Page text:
I just finished reading Mockingbird, A Portrait of Harper Lee, by Charles J. Shields. If you take a look at my "Favorite Books" list, at the left side-bar of my blog, you will see that one of them is To Kill A Mockingbird, by Harper Lee. I'm far from alone in my love of the book, since it was a Pulitzer Prize winner, has sold more than thirty million copies, and, even now, 47 years after it's first publication, continues to sell a million new copies a year. But, until the publication of the book I am reviewing, little could be found about the author, Nelle Harper Lee (pen name, Harper Lee). She wrote this one outstanding novel, lived in the limelight for awhile, never wrote another novel, and seemingly slipped into anonymity. I've always wondered about Lee, so eagerly read this book, hoping to learn more about her.
It is common knowledge that the Finch family, portrayed in To Kill a Mockingbird, was modeled after Lee's own family, and that the little tomboy, known as Scout, in the book, was based upon Nelle Harper Lee, herself. The drama that unfolds, namely the trial of a black man who was accused of raping a white woman, was also based, loosely, upon one or more events from her childhood.
Shields, in writing Mockingbird, interviewed 600 people to learn the real story of Nelle Harper Lee. Lee was born (1926) and raised in Monroeville, Alabama, where she still lives with her older sister, Alice. Her childhood friend and neighbor was Truman Capote. The child character, Dill, in To Kill a Mockingbird, is based on Capote.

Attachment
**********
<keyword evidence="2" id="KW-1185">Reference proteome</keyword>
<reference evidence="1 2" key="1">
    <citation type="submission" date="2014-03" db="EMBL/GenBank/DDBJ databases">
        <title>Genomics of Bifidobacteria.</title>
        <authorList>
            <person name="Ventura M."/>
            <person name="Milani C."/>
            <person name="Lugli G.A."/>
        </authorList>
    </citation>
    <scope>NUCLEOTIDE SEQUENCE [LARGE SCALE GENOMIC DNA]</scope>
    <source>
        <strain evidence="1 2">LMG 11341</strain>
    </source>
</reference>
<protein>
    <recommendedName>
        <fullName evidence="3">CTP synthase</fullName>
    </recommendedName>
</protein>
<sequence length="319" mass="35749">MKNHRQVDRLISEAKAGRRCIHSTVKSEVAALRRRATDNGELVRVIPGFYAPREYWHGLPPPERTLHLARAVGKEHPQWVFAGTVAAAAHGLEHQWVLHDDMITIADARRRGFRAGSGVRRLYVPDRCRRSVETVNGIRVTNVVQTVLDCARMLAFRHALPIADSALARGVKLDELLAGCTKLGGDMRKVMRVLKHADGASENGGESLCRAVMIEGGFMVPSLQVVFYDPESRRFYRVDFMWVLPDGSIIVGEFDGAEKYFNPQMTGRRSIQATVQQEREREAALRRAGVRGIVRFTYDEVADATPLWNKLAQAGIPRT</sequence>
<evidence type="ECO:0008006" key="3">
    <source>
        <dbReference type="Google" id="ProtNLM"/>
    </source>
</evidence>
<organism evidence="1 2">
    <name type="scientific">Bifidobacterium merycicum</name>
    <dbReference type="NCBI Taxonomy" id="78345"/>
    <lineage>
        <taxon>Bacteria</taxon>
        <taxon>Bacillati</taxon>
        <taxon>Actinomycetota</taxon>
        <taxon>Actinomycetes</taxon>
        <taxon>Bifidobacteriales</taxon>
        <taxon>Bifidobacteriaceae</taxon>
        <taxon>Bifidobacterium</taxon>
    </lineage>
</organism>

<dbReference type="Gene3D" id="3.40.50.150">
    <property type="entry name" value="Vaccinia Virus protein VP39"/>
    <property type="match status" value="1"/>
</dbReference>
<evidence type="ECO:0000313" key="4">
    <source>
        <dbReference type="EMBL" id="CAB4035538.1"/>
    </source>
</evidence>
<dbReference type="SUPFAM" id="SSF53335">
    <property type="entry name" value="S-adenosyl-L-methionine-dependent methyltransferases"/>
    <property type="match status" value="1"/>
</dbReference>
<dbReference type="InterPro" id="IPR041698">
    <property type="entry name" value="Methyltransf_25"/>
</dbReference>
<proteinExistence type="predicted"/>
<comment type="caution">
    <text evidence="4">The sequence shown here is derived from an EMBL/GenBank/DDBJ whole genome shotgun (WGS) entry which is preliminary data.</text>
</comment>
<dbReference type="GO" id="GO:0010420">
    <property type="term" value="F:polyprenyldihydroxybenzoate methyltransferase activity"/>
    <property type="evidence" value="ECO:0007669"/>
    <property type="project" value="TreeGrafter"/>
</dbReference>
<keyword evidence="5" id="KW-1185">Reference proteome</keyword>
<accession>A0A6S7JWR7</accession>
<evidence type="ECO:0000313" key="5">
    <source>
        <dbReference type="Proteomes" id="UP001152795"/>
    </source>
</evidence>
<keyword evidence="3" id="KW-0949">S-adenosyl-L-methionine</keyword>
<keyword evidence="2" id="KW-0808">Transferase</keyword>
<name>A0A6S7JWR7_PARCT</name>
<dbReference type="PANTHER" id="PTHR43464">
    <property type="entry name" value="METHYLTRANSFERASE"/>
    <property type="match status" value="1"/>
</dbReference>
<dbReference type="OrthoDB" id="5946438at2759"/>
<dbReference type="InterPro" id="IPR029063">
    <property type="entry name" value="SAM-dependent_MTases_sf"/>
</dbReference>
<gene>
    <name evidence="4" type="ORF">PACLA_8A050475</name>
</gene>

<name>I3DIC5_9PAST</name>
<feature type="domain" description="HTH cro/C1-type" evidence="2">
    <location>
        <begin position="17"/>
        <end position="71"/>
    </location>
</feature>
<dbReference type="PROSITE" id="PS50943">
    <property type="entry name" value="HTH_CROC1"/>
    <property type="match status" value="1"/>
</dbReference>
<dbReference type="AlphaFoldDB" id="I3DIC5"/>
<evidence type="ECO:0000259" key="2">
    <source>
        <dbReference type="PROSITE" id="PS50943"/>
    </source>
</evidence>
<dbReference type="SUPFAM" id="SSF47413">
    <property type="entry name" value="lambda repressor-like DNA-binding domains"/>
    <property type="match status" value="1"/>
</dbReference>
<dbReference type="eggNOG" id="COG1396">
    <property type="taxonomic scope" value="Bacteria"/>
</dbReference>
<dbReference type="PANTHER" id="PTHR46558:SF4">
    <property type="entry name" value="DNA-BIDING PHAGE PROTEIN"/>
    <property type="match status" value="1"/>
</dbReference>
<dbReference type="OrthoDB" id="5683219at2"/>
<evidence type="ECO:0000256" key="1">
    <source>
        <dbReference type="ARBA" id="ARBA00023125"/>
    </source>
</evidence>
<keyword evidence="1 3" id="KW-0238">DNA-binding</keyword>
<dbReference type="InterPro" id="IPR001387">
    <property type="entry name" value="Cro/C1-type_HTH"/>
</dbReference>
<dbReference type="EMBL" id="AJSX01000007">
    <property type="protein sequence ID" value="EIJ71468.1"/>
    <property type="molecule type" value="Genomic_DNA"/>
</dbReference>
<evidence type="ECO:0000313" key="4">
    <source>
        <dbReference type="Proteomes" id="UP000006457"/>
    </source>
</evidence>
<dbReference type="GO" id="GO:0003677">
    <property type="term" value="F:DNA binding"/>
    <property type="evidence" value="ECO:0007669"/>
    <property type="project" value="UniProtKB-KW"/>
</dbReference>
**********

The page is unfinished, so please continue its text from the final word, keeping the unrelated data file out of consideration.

Mockingbird, the biography, gives insight into Lee's early years, when she lived with a father she adored and a mother who was, most likely, mentally ill. She later went to college, where she was a maverick, and made few friends; and then to law school. She did not complete law school, disappointing her father, who wanted her to follow in his, and her sister's, footsteps by becoming an attorney. But by this time in life, Lee knew she wanted to write. She moved to New York City, where she began writing what would be her only novel, To Kill a Mockingbird. A large section of the biography details Lee's friendship and collaboration with Truman Capote, particularly her role in doing research for his book, In Cold Blood.
There was, for me, a personal sense of disappointment that developed as I read Lee's biography. Based upon her novel, I naively dove into this book, certain that I would be reading about a kindred spirit (so to speak) - someone I would have befriended, had the opportunity arisen. But the farther I read, the clearer it became that I would have found it difficult to have been friends with Nelle Harper Lee. Her relationships were complicated and limited, and, to many, she was seen as reclusive.
Learning about Lee has renewed my interest in To Kill a Mockingbird, and in no way diminished my respect for her talents, nor my love of her novel. I intend to re-read it soon, and to watch, again, the movie that was based on the book.
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